Ornamental grasses

Date
Published in
Various local newspapers (UK)
Written by
Kim Wilde

As the majority of gardens in Britain feature a lawn or grassed area, we are all used to looking after and caring for grass in our gardens. However, these days many more of us are enjoying the benefits and pleasure of growing specimen ornamental grasses in our gardens.

Ornamental grasses are some of the most easiest plants you can grow in your garden, because as a group they are generally not fussy and are happy growing in most soil types. Many varieties are adapted to surviving in adverse conditions and whatever your own situation you will always find a variety of grass suitable for you. Highly textural and deservedly trendy, ornamental grasses are invaluable for rich contrasts in the late summer garden. Many are flowering now, and their wispy seed heads in papery shades are the perfect gentle complement for bright border colours at this time of the year.

For background planting and making a bold architectural statement, or to simply provide contrast in texture and colour, few plant groups are so rewarding. Stipa gigantica is a really stunning variety, as its flower heads will tower above other plants and from the green base, flower spikes will rise to 6ft and are covered with oat-like flower heads, which shimmer in the soft summer breeze.

Also Miscanthus sinensis Zebrinus is another wonderful large growing grass, easily mistaken for a bamboo. It has tall upright stems and green variegated long thin strap like leaves.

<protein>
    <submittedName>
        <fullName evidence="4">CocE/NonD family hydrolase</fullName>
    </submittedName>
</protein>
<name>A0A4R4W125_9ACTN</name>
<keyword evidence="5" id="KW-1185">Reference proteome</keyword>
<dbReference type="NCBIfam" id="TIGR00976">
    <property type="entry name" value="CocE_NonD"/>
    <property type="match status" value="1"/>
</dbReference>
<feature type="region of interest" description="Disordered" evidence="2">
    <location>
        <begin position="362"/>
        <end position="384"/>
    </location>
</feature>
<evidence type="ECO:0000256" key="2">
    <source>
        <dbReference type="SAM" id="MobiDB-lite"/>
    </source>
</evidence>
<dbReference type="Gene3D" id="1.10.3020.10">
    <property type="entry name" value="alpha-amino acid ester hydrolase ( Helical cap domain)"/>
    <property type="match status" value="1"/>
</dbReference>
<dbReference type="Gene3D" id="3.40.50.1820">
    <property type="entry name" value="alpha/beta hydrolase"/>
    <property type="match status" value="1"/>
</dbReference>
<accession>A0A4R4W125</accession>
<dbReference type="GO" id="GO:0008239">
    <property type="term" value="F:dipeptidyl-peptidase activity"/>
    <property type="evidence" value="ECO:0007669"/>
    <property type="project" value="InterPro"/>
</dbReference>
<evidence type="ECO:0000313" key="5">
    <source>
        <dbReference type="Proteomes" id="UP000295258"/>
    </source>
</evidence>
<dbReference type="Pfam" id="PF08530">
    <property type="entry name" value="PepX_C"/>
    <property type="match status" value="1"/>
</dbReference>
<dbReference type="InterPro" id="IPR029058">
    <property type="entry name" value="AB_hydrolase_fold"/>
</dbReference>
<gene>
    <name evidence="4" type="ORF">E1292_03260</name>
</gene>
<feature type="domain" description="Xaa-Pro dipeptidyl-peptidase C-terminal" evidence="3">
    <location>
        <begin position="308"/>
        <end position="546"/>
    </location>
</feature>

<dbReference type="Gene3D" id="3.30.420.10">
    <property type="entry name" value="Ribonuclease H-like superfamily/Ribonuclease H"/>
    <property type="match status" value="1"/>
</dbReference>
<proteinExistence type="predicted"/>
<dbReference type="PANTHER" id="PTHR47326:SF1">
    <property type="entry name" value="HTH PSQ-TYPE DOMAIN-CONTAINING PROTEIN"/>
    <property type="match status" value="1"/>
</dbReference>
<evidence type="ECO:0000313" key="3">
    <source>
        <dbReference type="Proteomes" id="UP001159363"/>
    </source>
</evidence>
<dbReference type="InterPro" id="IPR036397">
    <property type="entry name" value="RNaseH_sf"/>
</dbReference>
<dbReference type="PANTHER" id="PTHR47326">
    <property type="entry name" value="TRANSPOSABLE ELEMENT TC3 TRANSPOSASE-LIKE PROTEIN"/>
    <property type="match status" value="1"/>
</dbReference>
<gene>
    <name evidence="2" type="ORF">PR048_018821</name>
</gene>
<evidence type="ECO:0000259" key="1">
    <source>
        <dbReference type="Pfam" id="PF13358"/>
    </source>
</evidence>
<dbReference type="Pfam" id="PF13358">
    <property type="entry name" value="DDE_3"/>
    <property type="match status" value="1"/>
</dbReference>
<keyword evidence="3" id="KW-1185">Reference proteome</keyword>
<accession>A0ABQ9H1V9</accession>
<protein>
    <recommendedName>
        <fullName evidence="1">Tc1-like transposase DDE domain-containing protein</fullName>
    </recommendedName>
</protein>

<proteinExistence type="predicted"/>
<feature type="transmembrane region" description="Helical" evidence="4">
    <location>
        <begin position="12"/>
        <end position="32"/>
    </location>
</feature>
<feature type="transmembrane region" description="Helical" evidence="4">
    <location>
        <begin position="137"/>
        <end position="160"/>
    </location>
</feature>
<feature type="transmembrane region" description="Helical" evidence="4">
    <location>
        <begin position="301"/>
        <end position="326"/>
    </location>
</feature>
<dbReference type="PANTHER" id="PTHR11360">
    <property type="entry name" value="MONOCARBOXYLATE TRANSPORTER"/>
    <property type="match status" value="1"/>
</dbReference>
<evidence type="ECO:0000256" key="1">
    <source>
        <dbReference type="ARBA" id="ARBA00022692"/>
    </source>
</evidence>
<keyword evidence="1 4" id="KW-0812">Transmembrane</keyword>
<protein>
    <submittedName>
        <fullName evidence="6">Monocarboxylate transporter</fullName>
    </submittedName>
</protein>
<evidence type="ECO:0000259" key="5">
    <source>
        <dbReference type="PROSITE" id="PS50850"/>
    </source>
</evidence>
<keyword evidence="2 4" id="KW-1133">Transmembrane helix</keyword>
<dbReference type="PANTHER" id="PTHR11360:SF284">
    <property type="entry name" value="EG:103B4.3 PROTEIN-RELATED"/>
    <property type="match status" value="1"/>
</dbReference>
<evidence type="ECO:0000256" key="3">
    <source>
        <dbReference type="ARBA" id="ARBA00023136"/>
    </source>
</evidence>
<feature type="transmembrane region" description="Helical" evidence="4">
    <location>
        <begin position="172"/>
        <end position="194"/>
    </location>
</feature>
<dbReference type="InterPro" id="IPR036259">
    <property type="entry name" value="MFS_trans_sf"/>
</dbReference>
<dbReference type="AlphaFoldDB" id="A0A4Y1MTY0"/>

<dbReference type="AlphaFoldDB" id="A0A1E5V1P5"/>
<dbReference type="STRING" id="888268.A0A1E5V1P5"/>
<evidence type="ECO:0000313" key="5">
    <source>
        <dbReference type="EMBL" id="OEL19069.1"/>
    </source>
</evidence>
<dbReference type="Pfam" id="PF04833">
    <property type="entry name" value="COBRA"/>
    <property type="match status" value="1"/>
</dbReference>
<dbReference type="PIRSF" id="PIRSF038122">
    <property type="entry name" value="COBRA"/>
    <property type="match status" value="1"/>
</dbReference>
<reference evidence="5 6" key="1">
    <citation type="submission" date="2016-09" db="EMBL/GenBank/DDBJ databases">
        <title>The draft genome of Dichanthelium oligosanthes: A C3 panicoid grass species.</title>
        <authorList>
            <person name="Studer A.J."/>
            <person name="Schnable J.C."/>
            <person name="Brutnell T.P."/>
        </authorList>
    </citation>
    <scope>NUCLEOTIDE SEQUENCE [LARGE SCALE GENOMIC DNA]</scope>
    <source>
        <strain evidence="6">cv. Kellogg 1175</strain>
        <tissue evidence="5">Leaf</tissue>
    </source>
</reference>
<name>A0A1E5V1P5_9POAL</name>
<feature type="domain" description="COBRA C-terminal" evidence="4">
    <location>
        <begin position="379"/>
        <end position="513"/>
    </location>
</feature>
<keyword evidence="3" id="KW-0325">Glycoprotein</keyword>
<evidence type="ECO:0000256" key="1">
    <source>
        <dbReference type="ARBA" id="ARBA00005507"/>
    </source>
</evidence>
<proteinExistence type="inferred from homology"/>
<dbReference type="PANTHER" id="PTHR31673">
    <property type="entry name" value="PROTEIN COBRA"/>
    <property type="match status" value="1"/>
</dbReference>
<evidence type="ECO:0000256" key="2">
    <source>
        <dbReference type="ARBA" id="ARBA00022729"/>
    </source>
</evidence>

Most ornamental grasses will look best when planted in groups or drifts between other plants. Very popular at the moment is the relatively new prairie style of planting, where grasses are planted in wonderful swathes, intermingled with bight bold clumps of perennials such as Rudbeckia, Verbena and Monarda. There are many clump-forming grasses, which are ideal for the middle of beds, borders and containers. These include Pennisetum, Phlaris, Festuca and Carex to name but a few.

Pruning deciduous grasses should always be done in the spring, between late February and March by cutting the foliage down to ground level. Grass stems are very structural and add greatly to the seasonal look of a garden during the autumn and winter months. Keeping the stems on until spring will help to protect the rootstock from winter damage, as well as giving valued protection for wildlife.

Kim's tip of the week

Late summer will see many ornamental grasses producing their seed heads. For a quick and inexpensive way of growing new plants next year, collect the seeds by placing a large paper bag over the heads to collect the seeds before they are blown away on the wind. These seeds can be sown the following spring for a plentiful supply of free plants.